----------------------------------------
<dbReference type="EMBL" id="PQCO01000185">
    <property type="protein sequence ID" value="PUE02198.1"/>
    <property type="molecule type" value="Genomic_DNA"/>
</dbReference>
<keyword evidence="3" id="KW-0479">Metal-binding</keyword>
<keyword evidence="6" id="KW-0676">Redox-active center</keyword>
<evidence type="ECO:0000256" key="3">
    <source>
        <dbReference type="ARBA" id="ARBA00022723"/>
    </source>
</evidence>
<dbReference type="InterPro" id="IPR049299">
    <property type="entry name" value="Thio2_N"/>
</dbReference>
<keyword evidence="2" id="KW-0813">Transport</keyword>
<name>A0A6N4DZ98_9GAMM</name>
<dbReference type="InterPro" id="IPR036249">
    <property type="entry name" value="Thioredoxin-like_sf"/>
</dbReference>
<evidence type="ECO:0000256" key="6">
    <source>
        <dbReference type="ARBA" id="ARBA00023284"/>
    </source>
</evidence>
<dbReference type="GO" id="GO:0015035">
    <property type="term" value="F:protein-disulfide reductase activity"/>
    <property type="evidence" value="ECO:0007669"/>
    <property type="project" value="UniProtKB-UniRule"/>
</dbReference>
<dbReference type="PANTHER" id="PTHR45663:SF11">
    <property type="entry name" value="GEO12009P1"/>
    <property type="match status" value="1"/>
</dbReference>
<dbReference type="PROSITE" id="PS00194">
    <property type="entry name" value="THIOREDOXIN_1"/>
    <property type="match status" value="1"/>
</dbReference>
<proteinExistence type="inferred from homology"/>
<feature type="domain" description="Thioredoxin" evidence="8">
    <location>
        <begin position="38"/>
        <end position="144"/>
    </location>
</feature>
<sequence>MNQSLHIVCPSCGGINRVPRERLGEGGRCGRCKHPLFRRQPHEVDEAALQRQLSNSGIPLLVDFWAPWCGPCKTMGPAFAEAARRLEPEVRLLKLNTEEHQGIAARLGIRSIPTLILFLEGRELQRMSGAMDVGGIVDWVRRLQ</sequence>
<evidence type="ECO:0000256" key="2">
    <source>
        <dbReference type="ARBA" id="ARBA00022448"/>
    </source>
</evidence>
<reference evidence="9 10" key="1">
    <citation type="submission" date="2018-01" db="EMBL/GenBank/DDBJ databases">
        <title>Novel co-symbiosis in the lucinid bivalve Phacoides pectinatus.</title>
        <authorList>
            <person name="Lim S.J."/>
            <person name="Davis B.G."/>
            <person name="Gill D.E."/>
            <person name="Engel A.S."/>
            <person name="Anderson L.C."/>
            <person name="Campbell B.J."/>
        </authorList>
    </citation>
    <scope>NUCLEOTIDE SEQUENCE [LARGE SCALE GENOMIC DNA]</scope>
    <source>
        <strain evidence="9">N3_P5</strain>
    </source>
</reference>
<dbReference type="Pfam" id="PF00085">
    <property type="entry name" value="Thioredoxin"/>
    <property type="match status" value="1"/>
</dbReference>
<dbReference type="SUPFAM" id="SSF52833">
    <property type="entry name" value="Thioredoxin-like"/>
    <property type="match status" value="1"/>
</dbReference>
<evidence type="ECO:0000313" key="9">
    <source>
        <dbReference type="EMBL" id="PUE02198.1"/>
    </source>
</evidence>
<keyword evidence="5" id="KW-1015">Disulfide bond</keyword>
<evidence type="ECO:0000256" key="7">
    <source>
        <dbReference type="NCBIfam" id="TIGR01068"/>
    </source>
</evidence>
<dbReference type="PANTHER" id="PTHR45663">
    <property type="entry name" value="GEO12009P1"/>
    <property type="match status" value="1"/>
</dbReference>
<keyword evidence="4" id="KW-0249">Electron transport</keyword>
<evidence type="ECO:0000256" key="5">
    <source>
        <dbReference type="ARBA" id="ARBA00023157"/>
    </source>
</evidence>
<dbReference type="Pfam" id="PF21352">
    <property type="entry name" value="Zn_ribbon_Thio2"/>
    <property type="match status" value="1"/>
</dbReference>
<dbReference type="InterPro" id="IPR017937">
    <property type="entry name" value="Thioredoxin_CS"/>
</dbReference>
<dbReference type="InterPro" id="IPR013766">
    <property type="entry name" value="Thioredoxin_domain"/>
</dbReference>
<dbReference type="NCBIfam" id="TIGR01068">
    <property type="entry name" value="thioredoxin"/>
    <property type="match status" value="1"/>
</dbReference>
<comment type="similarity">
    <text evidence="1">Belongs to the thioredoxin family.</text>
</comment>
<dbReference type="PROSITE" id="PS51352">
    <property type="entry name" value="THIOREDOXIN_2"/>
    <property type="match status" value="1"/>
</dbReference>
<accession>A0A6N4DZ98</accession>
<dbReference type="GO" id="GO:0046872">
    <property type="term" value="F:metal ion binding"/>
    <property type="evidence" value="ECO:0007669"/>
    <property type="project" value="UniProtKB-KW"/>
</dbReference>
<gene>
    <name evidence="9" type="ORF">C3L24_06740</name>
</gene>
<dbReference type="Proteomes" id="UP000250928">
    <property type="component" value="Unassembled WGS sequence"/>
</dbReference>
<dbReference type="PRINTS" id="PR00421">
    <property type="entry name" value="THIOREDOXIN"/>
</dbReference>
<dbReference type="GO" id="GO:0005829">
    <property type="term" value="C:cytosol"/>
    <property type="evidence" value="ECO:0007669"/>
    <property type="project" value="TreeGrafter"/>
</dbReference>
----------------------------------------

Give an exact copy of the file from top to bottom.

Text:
<dbReference type="EMBL" id="PQCO01000185">
    <property type="protein sequence ID" value="PUE02198.1"/>
    <property type="molecule type" value="Genomic_DNA"/>
</dbReference>
<keyword evidence="3" id="KW-0479">Metal-binding</keyword>
<keyword evidence="6" id="KW-0676">Redox-active center</keyword>
<evidence type="ECO:0000256" key="3">
    <source>
        <dbReference type="ARBA" id="ARBA00022723"/>
    </source>
</evidence>
<dbReference type="InterPro" id="IPR049299">
    <property type="entry name" value="Thio2_N"/>
</dbReference>
<keyword evidence="2" id="KW-0813">Transport</keyword>
<name>A0A6N4DZ98_9GAMM</name>
<dbReference type="InterPro" id="IPR036249">
    <property type="entry name" value="Thioredoxin-like_sf"/>
</dbReference>
<evidence type="ECO:0000256" key="6">
    <source>
        <dbReference type="ARBA" id="ARBA00023284"/>
    </source>
</evidence>
<dbReference type="GO" id="GO:0015035">
    <property type="term" value="F:protein-disulfide reductase activity"/>
    <property type="evidence" value="ECO:0007669"/>
    <property type="project" value="UniProtKB-UniRule"/>
</dbReference>
<dbReference type="PANTHER" id="PTHR45663:SF11">
    <property type="entry name" value="GEO12009P1"/>
    <property type="match status" value="1"/>
</dbReference>
<dbReference type="PROSITE" id="PS00194">
    <property type="entry name" value="THIOREDOXIN_1"/>
    <property type="match status" value="1"/>
</dbReference>
<proteinExistence type="inferred from homology"/>
<feature type="domain" description="Thioredoxin" evidence="8">
    <location>
        <begin position="38"/>
        <end position="144"/>
    </location>
</feature>
<sequence>MNQSLHIVCPSCGGINRVPRERLGEGGRCGRCKHPLFRRQPHEVDEAALQRQLSNSGIPLLVDFWAPWCGPCKTMGPAFAEAARRLEPEVRLLKLNTEEHQGIAARLGIRSIPTLILFLEGRELQRMSGAMDVGGIVDWVRRLQ</sequence>
<evidence type="ECO:0000256" key="2">
    <source>
        <dbReference type="ARBA" id="ARBA00022448"/>
    </source>
</evidence>
<reference evidence="9 10" key="1">
    <citation type="submission" date="2018-01" db="EMBL/GenBank/DDBJ databases">
        <title>Novel co-symbiosis in the lucinid bivalve Phacoides pectinatus.</title>
        <authorList>
            <person name="Lim S.J."/>
            <person name="Davis B.G."/>
            <person name="Gill D.E."/>
            <person name="Engel A.S."/>
            <person name="Anderson L.C."/>
            <person name="Campbell B.J."/>
        </authorList>
    </citation>
    <scope>NUCLEOTIDE SEQUENCE [LARGE SCALE GENOMIC DNA]</scope>
    <source>
        <strain evidence="9">N3_P5</strain>
    </source>
</reference>
<dbReference type="Pfam" id="PF00085">
    <property type="entry name" value="Thioredoxin"/>
    <property type="match status" value="1"/>
</dbReference>
<dbReference type="SUPFAM" id="SSF52833">
    <property type="entry name" value="Thioredoxin-like"/>
    <property type="match status" value="1"/>
</dbReference>
<evidence type="ECO:0000313" key="9">
    <source>
        <dbReference type="EMBL" id="PUE02198.1"/>
    </source>
</evidence>
<keyword evidence="5" id="KW-1015">Disulfide bond</keyword>
<evidence type="ECO:0000256" key="7">
    <source>
        <dbReference type="NCBIfam" id="TIGR01068"/>
    </source>
</evidence>
<dbReference type="PANTHER" id="PTHR45663">
    <property type="entry name" value="GEO12009P1"/>
    <property type="match status" value="1"/>
</dbReference>
<keyword evidence="4" id="KW-0249">Electron transport</keyword>
<evidence type="ECO:0000256" key="5">
    <source>
        <dbReference type="ARBA" id="ARBA00023157"/>
    </source>
</evidence>
<dbReference type="Pfam" id="PF21352">
    <property type="entry name" value="Zn_ribbon_Thio2"/>
    <property type="match status" value="1"/>
</dbReference>
<dbReference type="InterPro" id="IPR017937">
    <property type="entry name" value="Thioredoxin_CS"/>
</dbReference>
<dbReference type="InterPro" id="IPR013766">
    <property type="entry name" value="Thioredoxin_domain"/>
</dbReference>
<dbReference type="NCBIfam" id="TIGR01068">
    <property type="entry name" value="thioredoxin"/>
    <property type="match status" value="1"/>
</dbReference>
<comment type="similarity">
    <text evidence="1">Belongs to the thioredoxin family.</text>
</comment>
<dbReference type="PROSITE" id="PS51352">
    <property type="entry name" value="THIOREDOXIN_2"/>
    <property type="match status" value="1"/>
</dbReference>
<accession>A0A6N4DZ98</accession>
<dbReference type="GO" id="GO:0046872">
    <property type="term" value="F:metal ion binding"/>
    <property type="evidence" value="ECO:0007669"/>
    <property type="project" value="UniProtKB-KW"/>
</dbReference>
<gene>
    <name evidence="9" type="ORF">C3L24_06740</name>
</gene>
<dbReference type="Proteomes" id="UP000250928">
    <property type="component" value="Unassembled WGS sequence"/>
</dbReference>
<dbReference type="PRINTS" id="PR00421">
    <property type="entry name" value="THIOREDOXIN"/>
</dbReference>
<dbReference type="GO" id="GO:0005829">
    <property type="term" value="C:cytosol"/>
    <property type="evidence" value="ECO:0007669"/>
    <property type="project" value="TreeGrafter"/>
</dbReference>